The Arizona Wildcats gave us a little bit of everything during the nonconference portion of their schedule, coming out with a 2-1 record and a path to bowl eligibility depending on how Pac-12 play goes. There are at least four winnable games on the schedule, starting with Saturday night’s visit from the UCLA Bruins to Arizona Stadium.
UCLA (1-3, 1-0 Pac-12) comes in off a massive comeback victory at Washington State, rallying from down 32 points late in the third quarter win win 67-63. That’s only the fourth game the Bruins have won under second-year coach Chip Kelly, with one of the first three being last year’s 31-30 outcome against Arizona in Westwood.
Arizona is 16-25-2 all-time against UCLA, with the Bruins taking six of the last seven. The Wildcats’ only victory in that span was in 2017.
Here’s what to keep an eye out for when Arizona and UCLA clash:
Which defense will show up?
When last we saw the Wildcats, their defense was putting together a performance that few outside of the program—and probably some inside it—figured was possible: holding Texas Tech to 14 points and 411 yards, both season lows for the Red Raiders and the least Arizona had allowed in a game.
It was an amazing effort after Arizona had given up 41 points to NAU and 45 to Hawaii in the first two games. But is it sustainable?
“We hold ourselves to a high standard, and any time we don’t play to that standard we can’t be happy,” senior cornerback Jace Whittaker said. “We can’t be satisfied even when we do meet the standard because now we need to take it to another level.”
Whittaker played last game at spur safety, allowing him to be involved in more aspects of the defense, similar to the role he played in the opener at Hawaii. His only experience at the position prior to that was a single walkthrough at practice, but he said two years ago he spent a lot of time with corner-turned-safety Dane Cruikshank and “soaked in everything he was learning.”
Whittaker was one of a handful of Arizona defenders to play all 80 snaps against Texas Tech, which may end up happening against UCLA as well. The exception could be on the defensive line, where the Wildcats continue to try and rotate in as many big bodies as possible to stay fresh.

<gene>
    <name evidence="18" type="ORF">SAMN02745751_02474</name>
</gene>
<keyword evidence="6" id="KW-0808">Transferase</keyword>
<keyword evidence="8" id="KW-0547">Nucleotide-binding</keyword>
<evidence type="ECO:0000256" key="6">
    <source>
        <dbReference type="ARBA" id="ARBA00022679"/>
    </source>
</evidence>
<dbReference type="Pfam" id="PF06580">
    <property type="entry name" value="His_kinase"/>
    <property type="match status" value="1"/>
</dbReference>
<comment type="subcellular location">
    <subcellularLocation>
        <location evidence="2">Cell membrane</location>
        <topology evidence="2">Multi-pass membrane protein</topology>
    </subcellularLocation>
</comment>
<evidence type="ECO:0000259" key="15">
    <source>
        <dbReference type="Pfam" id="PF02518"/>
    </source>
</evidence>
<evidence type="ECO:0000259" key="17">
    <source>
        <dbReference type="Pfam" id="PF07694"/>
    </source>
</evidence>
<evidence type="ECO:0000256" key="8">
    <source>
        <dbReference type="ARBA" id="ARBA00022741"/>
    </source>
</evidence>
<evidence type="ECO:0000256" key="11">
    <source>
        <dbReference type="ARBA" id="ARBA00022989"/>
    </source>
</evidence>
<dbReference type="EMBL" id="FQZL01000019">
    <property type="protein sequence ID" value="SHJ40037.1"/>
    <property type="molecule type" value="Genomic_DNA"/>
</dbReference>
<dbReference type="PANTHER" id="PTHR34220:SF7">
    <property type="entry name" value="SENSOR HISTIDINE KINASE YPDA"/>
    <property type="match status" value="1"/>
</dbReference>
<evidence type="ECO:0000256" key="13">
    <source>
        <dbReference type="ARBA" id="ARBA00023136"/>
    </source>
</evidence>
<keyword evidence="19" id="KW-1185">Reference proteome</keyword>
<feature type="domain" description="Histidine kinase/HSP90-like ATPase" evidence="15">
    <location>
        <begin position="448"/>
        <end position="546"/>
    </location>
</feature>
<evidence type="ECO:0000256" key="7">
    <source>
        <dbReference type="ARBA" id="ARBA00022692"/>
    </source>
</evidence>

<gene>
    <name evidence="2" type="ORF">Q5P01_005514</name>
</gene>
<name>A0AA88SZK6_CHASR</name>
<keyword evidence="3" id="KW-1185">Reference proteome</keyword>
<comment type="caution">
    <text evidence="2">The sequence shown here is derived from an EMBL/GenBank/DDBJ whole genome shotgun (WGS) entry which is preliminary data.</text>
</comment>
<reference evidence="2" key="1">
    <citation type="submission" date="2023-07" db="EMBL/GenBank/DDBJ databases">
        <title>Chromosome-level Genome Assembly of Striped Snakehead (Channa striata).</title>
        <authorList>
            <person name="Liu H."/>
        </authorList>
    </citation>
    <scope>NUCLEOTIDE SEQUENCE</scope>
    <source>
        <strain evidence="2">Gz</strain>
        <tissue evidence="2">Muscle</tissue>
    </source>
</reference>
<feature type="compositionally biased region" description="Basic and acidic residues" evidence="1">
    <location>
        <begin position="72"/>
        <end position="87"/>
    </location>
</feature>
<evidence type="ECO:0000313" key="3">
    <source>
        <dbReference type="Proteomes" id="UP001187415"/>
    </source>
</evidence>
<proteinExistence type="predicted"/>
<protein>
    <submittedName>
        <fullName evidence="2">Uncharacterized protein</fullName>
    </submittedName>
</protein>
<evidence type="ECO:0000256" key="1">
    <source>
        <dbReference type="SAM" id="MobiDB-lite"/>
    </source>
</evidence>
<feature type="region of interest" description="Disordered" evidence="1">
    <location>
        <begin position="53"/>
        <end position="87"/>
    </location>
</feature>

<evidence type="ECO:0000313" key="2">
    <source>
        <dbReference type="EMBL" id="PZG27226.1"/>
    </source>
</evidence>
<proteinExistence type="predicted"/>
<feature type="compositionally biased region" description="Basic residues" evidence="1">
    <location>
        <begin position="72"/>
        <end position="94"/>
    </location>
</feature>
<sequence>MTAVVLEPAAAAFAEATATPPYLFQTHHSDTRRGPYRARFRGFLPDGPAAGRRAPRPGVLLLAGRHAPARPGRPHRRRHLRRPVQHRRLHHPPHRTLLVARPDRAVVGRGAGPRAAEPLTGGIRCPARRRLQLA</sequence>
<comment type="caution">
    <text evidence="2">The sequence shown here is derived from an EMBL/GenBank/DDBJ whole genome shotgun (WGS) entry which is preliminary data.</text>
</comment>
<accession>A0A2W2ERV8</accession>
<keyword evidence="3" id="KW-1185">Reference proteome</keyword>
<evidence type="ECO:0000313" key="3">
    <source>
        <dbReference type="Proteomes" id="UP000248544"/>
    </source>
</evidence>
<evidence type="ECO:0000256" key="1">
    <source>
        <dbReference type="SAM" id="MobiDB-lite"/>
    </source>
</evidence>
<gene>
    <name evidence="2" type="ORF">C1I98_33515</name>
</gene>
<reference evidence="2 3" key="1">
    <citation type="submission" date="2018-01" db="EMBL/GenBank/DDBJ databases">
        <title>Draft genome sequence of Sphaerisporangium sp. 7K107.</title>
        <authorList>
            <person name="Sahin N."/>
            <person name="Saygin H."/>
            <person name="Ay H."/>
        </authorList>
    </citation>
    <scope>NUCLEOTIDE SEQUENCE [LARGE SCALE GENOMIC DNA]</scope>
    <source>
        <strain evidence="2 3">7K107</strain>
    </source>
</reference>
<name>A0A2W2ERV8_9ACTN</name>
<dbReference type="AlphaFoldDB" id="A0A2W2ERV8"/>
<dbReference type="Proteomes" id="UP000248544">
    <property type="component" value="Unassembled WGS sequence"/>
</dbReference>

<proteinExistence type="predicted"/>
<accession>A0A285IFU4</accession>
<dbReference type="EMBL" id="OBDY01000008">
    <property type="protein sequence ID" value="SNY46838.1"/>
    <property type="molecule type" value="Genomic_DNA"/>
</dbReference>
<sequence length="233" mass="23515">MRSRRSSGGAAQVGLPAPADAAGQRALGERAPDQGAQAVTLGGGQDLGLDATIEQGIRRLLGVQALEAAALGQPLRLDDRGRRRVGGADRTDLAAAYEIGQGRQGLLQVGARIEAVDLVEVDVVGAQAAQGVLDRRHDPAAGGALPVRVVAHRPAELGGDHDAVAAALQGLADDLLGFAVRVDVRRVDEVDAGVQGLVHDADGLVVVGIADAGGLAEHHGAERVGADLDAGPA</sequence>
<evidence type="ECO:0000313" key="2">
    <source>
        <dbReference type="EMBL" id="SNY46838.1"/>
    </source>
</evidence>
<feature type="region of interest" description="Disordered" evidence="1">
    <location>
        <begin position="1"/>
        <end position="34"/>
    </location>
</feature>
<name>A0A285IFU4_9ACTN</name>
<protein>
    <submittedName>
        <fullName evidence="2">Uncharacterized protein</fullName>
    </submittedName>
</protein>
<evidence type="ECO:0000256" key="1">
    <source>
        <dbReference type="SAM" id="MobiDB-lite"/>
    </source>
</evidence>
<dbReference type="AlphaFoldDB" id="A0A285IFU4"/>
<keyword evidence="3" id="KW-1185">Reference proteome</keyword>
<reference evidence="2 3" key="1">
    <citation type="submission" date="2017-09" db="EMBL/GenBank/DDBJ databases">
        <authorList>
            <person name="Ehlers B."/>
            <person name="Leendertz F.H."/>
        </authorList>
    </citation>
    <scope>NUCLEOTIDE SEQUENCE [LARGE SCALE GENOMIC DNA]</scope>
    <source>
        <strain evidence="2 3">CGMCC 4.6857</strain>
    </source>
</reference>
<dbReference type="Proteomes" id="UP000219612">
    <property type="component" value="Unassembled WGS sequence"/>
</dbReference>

Is J.J. good to go?
Arizona ran for 314 yards and three touchdowns against Texas Tech, keeping it on the ground for its final 19 snaps including every one of a 14-play, 99-yard TD drive to clinch the game. But very little of that overall production came from the Wildcats’ top ball carrier, junior J.J. Taylor, who missed almost the entire second half after getting “nicked up” as coach Kevin Sumlin likes to say when he doesn’t want to elaborate on an injury.
Sumlin said Taylor did not practice much during the bye week, so his status for this game is uncertain. Thankfully, Arizona has shown it doesn’t need Taylor in order to be productive on the ground.
Taylor’s 208 yards this season are third-best on the team, behind Khalil Tate and Gary Brightwell, with Brightwell and Bam Smith both averaging more than eight yards per carry.
UCLA has allowed more than seven yards per carry in its past two games, so the opportunity to run will be there for Arizona.
Containing UCLA’s playmakers
UCLA’s shocking 67-63 win at Washington State last weekend saw the Bruins score 50 points in the second half, with 426 of their 657 yards coming after halftime.
Quarterback Dorian Thompson-Robinson had 564 yards of total offense and seven total TDs, averaging more than 20 yards per completion, while Demetric Felton had a 94-yard TD catch and a 100-yard kickoff return score and Kyle Phillips returned a punt 69 yards for a score.
The Bruins had eight pass plays of 20 or more yards and six runs of at least 10 yards. Arizona has given up 11 plays of 30-plus yards this season, which is tied for 109th in FBS.
Taking care of the rock
Arizona has forced 10 turnovers in three games, intercepting eight passes and recovering two fumbles, but against Texas Tech is gave it back three times. Ball security was no doubt a major point of emphasis in practice this week, particularly since UCLA forced six turnovers against WSU including four forced fumbles.
Three of those involved defenders stripping the ball from receivers, with a couple of those helping immensely with the comeback. UCLA scored 29 points off turnovers against WSU.
Plenty of good seats are still available at Arizona Stadium, and judging by the attendance from the first two home games, most of those will go unsold.
The announced attendance for the Tech game (37,307) was the smallest for a Saturday game in Tucson since 1997. That came after just 40,741 attended the home opener against NAU, the smallest opening crowd since 2003.
However, both games have seen the Zona Zoo student section packed to the gills, and most were still around at the end of the Tech game. That can only help Arizona if this is a close game down the stretch.